Friends and music fans gathered at 3rd and Lindsley in Nashville for a fundraiser to support popular Memphis music personality Robert Jordan, better known as Bobby Memphis. Bobby Memphis, who is recovering after a long hospitalization, defied the odds and walked into 3rd and Lindsley and was a lively presence during the night of extraordinary performances.
The recently reunited band Human Radio headlined and closed the evening with a spirited performance of songs from their 1990 self-titled album, as well as several songs from a new album that is in the works. Human Radio’s initial run was short but eventful. The art pop band was formed in Memphis in the late ’80s, and gained a sizable following before signing to Columbia Records. They released their self-titled album and had a minor hit and MTV Video. The moved to Nashville in the early ’90s, decided to leave Columbia, and disbanded in 1992. The members went their separate ways but remained close friends.
When leader Ross Rice moved back to Nashville (where the other members still lived) in late 2014, they decided to reform the band. Based upon Wednesday night’s performance, Human Radio picked up right where they left of some 20 years before.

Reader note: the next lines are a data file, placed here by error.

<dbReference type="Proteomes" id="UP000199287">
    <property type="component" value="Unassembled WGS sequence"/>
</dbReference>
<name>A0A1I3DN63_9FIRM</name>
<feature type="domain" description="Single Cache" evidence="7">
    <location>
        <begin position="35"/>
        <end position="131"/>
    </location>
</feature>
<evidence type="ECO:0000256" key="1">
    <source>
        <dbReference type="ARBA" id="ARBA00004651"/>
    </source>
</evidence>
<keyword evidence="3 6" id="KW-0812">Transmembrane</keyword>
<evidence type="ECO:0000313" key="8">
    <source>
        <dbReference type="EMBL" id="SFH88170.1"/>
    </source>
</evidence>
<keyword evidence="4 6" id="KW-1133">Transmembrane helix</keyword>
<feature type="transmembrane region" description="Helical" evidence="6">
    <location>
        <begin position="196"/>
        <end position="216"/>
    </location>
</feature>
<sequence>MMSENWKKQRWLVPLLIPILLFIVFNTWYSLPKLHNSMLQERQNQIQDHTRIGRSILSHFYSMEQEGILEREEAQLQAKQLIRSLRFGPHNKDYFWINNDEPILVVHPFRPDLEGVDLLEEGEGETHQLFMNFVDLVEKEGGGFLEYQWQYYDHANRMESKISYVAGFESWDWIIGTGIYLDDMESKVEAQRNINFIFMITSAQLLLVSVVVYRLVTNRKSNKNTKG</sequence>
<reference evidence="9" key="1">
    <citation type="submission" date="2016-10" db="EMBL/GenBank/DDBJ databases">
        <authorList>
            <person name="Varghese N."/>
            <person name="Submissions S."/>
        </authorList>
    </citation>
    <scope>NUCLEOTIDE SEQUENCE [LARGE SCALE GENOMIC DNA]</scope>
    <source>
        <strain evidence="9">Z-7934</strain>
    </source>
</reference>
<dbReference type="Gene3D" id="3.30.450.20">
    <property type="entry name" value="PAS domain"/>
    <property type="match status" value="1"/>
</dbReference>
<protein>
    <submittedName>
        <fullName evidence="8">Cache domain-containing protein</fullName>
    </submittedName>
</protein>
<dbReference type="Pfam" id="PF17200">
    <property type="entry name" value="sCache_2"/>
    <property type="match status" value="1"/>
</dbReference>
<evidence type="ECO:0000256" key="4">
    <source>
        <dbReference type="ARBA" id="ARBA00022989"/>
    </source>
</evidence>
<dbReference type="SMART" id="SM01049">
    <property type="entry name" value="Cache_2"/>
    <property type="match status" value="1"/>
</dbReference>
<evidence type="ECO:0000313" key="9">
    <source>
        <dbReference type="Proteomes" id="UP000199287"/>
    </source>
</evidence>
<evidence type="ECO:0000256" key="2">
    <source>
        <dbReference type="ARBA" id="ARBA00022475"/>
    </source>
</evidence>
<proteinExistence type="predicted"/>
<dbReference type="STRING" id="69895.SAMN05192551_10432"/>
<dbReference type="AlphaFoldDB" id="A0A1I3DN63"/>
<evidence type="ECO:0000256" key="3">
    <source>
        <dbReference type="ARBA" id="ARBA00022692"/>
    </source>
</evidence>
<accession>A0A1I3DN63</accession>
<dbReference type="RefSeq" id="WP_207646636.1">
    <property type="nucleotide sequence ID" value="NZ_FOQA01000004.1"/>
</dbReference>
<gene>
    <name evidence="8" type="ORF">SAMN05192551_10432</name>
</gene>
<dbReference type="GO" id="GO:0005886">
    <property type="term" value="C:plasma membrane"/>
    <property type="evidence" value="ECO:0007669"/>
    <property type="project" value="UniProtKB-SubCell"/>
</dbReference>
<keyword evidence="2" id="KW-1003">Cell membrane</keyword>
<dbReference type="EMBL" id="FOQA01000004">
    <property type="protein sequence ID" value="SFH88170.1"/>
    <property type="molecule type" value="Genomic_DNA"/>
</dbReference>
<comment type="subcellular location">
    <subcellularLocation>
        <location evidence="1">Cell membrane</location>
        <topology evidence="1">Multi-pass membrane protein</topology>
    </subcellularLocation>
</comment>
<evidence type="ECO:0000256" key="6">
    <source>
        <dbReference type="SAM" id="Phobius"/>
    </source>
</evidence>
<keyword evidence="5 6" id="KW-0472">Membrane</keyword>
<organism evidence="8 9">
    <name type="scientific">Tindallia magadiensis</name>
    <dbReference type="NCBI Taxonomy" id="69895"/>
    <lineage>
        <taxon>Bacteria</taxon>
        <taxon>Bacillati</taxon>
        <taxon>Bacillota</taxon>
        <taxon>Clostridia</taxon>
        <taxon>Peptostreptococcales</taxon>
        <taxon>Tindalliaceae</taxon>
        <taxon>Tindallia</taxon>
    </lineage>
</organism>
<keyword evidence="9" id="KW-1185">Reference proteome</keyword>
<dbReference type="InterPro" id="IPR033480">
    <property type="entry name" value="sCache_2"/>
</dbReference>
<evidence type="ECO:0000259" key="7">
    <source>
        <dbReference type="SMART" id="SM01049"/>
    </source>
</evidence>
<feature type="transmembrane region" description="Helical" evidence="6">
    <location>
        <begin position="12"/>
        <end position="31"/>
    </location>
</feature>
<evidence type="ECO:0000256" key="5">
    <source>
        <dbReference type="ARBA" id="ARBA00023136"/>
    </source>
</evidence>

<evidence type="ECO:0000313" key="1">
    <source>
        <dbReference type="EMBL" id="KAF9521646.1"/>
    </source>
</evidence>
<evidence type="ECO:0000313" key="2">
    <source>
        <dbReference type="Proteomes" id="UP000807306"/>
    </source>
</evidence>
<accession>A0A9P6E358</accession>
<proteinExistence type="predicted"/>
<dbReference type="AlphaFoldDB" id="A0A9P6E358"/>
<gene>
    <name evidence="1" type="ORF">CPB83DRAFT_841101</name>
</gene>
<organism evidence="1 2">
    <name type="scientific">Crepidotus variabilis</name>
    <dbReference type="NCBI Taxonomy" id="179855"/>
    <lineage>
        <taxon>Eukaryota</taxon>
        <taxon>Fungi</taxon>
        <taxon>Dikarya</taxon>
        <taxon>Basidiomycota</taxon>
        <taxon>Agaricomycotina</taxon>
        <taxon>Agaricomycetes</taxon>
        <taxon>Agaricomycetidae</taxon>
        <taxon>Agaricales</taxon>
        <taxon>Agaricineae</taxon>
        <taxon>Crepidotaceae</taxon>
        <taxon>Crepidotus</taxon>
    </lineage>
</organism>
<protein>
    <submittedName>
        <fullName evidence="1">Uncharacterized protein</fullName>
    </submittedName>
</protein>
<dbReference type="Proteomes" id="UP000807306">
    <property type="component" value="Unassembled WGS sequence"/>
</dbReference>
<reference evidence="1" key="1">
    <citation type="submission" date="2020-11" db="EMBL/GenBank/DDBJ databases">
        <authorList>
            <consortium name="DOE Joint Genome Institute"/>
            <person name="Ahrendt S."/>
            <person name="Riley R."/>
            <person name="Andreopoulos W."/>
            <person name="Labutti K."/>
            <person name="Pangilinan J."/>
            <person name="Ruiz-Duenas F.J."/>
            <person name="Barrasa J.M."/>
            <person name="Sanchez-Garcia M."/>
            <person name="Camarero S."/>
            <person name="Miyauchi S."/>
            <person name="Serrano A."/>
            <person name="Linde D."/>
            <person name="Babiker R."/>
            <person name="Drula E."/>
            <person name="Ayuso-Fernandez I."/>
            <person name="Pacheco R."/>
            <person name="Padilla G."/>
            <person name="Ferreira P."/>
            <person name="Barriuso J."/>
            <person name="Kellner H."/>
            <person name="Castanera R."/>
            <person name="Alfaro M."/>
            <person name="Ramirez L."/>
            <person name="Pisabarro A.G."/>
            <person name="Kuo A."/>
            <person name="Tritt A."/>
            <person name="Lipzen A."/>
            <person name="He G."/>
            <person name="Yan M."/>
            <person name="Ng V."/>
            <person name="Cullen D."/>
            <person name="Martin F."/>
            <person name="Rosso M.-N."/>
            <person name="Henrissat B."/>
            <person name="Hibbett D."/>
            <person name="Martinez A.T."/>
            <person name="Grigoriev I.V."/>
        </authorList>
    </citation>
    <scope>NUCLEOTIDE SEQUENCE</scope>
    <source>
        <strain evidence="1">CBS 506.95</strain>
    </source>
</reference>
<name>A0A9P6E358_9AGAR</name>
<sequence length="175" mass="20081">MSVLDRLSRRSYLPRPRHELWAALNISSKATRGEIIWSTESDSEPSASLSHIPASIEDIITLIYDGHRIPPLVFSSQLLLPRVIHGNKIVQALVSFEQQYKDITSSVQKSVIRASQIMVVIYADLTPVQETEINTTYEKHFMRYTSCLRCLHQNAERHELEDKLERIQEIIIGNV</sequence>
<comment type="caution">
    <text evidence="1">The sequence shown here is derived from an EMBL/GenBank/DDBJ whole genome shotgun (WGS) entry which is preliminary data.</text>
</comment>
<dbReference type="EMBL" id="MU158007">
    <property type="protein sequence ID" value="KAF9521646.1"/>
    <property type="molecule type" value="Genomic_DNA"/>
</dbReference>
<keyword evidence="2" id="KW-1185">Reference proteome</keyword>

The band’s music is a mixture of rock and soul influences with quirky instrumentation and intelligent and witty lyrics. Their strength lies in their infectious grooves and barbed-wire hooks, which sounded as fresh in 2015 as they did in 1990. The new songs were strong and it was clear that the band was enjoying this second chance.
Human Radio were preceded by the Nashville band Daddy, which is fronted by the one-two punch of songwriter and guitarists Will Kimbrough and Tommy Womack. They’re backed by Paul Griffin on drums, Dave Jacques on bass, and John Deaderick on keyboards — all in-demand sidemen and session musicians whose resumes read like a who’s-who of Nashville-based music of the last few decades. Daddy’s mix of juke-joint blues, country, and rock is both original and comfortably familiar.
Veteran St. Louis-based alt-country/roots rock band Bottle Rockets played a powerful set with Kimbrough pulling double duty, filling in on guitar. That band performed songs from their forthcoming album (set for October release) as well as songs from their extensive catalogue. Country trio The Henningsens joined Bottle Rockets on stage and performed three songs, including “All Your Life,” which was written by the band and became a number one country single for the Band Perry.
Audley Freed (whose credits include playing guitar for Sheryl Crow and The Black Crowes) opened the show with some “Friends” that included Jen Gunderman (The Jayhawks) on keyboards and Sarah Potenza (a contestant on the most recent season of NBC’s The Voice, as well as a powerful Nashville singer-songwriter).
The night was for Bobby Memphis, but it was clearly all about the music. All indications were that Memphis — slowed but not stopped by illness — approved.
Donations to help Bobby Memphis with his medical expenses and recovery can be made at http://www.gofundme.com/robert-jordan.